Why has this new standard been so difficult to develop? Why has it taken so long in general and so little since version 5.0? Well, the improvements are more than huge, since we are currently on PCIe 4.0 and we are talking about quadruple its speed in the same x16 lane width. Logically, PCI-SIG had to implement a series of improvements to ensure data delivery, including PAM 4 and FEC, but what is the latter and how does it work on this specific bus?
Forward error correction or FEC, a technology required for PCIe 6.0
Although we have already talked about PAM 4 as they say, the FEC is not understandable without it. PAM 4 has been part of network engineers for a few years, where, in large data centers, it has been the holy grail of saving or updating infrastructure, among other technologies.
But it doesn’t stop there, since it was introduced in the PCIe bus for obvious wave modulation reasons and of course, to achieve greater bandwidth for each available Hz. Even with its advantages, it also has disadvantages that must be mitigated, such as its more fragile signal, for this reason and being the real reason for its implementation, the PCI-SIG included the so-called Direct error correction o FEC.
As the name suggests, FEC is nothing more than a means of correcting errors in sending and receiving a signal between different links or Host, where it manages to provide a constant flow of data with error correction included.
What it achieves is that it goes from a signal that can be critical in terms of data integrity to a stable, error-free signal, which ensures the proper functioning of the equipment and its components.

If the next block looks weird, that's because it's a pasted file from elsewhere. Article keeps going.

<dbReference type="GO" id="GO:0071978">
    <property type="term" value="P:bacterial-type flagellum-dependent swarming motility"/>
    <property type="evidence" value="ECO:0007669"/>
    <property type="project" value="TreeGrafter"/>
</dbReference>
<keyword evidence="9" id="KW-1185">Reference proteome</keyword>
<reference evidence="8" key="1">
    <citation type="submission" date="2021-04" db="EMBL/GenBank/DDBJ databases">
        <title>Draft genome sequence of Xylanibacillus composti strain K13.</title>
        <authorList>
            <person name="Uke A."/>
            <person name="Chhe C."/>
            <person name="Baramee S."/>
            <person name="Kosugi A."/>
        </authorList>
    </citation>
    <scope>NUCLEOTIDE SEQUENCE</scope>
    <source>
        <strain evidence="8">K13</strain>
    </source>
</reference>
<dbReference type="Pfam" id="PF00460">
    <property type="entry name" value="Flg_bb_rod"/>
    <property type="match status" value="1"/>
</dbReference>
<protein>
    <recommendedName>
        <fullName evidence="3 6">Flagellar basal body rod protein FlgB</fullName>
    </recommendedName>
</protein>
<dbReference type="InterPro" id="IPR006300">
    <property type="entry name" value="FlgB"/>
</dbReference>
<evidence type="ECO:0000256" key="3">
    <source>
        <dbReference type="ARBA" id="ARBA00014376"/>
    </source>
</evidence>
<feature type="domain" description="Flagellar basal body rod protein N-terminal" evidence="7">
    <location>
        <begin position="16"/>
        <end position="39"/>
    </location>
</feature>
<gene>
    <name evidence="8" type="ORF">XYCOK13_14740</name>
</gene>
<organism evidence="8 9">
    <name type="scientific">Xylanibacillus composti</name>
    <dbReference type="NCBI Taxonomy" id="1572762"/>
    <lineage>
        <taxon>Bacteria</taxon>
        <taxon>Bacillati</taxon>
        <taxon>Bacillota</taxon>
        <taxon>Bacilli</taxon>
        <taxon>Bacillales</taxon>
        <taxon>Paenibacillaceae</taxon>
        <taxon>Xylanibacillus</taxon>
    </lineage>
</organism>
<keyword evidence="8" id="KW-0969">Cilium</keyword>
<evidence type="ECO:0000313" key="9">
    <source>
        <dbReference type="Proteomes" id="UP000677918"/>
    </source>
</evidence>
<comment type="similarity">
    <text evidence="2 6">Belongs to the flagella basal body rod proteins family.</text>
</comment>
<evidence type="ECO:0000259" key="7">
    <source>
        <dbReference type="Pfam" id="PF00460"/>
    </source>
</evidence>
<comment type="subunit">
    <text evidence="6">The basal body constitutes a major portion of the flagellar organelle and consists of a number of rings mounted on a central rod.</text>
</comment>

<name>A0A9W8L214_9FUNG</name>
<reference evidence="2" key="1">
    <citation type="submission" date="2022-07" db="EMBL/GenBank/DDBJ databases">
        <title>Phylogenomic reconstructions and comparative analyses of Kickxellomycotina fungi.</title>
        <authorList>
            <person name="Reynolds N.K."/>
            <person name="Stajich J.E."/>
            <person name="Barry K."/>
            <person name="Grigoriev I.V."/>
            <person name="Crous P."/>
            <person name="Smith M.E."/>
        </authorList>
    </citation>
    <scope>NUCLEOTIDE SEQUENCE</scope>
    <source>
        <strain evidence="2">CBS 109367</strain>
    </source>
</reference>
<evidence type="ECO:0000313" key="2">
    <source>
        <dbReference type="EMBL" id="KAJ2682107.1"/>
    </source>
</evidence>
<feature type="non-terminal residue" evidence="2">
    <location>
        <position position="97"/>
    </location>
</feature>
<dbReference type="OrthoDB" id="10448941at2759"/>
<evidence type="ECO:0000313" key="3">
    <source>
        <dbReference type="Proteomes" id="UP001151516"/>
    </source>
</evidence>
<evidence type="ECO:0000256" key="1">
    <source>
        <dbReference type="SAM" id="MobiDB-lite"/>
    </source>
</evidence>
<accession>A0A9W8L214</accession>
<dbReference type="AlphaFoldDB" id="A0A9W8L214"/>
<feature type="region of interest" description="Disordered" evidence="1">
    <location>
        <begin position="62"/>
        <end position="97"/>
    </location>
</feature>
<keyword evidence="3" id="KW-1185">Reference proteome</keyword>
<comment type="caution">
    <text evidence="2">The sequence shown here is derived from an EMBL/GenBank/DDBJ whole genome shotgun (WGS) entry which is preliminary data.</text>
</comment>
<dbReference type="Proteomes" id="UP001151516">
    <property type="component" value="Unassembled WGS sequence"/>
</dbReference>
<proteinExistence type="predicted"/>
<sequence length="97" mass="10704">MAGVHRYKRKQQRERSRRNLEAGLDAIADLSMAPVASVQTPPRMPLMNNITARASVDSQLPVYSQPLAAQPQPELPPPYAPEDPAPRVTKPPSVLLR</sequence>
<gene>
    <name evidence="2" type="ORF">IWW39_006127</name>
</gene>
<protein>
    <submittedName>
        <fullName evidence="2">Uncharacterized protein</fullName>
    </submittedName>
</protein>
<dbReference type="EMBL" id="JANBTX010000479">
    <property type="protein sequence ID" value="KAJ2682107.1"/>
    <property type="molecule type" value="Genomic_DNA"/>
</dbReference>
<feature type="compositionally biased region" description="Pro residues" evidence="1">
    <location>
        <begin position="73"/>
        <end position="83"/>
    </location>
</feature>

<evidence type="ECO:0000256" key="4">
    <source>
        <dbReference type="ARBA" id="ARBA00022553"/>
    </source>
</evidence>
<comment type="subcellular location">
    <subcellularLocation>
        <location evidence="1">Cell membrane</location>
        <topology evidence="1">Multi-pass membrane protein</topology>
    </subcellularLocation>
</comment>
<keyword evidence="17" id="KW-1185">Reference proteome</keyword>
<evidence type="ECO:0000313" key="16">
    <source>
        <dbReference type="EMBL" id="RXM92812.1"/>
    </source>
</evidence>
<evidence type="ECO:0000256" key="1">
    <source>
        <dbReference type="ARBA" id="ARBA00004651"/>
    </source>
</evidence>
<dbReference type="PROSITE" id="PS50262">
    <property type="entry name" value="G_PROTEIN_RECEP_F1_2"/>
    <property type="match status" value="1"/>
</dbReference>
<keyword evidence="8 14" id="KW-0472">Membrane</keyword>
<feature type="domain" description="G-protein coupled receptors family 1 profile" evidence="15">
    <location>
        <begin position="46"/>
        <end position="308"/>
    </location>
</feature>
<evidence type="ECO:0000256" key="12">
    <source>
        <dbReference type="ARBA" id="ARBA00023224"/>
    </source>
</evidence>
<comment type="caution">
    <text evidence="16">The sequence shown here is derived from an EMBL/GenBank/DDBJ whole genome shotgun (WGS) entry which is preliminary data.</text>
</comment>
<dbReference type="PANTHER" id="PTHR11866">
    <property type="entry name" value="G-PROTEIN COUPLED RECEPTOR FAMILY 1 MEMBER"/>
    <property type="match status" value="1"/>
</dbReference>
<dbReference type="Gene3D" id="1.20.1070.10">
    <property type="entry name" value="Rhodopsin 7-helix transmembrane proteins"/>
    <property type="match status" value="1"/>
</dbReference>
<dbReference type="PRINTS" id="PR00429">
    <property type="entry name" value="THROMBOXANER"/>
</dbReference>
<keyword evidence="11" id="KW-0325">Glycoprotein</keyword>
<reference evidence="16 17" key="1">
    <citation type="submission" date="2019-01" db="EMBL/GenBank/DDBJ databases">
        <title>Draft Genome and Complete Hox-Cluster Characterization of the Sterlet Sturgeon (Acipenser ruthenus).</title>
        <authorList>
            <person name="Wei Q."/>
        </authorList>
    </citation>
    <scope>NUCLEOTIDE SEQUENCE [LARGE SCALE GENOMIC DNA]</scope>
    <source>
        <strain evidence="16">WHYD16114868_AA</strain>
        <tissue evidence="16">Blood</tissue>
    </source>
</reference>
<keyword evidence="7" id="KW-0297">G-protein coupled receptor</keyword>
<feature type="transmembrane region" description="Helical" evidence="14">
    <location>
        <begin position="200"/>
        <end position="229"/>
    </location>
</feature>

The problem with this technology is its high latency
But not all that glitters is gold. FEC by itself and by its nature of correcting errors found in pure CRC style is not suitable as such for a bus like PCIe and less in its version 6.0 at 128 Gb / s, not at all.
The problem with FEC is that it introduces latency on the bus, so the rate of packet delivery is reduced and can generate unwanted delay. This is why PCIe 6.0 technology uses a unique method to achieve low latency through a combination of a first bit error rate (FBER at 10-6) combined with a lightweight, low latency FEC to complete the initial patch.
But yes, FEC can correct the errors, but for that it has to know the exact location and the magnitude of the error to make the corresponding choices. Because? very simple, the goal was to pay a latency penalty close to zero (zero is impossible) and then rely on a very robust CRC for detection, combined with a fast replay at the link level to handle the errors that the FEC could not correct (This is not foolproof and therefore CRC is required).
On the other hand, if the speed drops 128 Gbit / s In PCIe 6.0, there is a possibility that the FEC can be bypassed, which will result in lower system latency.
What will happen if FEC cannot correct the errors? Well, it’s time for the CRC to come in generating a NAK, but it will trigger round trip latency to verify data up to 100ns.
It is clear that using FEC is justified, it is not perfect, but it is the best method to generate the lowest possible latency with error correction, something totally necessary for something as delicate as passing data from the CPU, memory and GPU.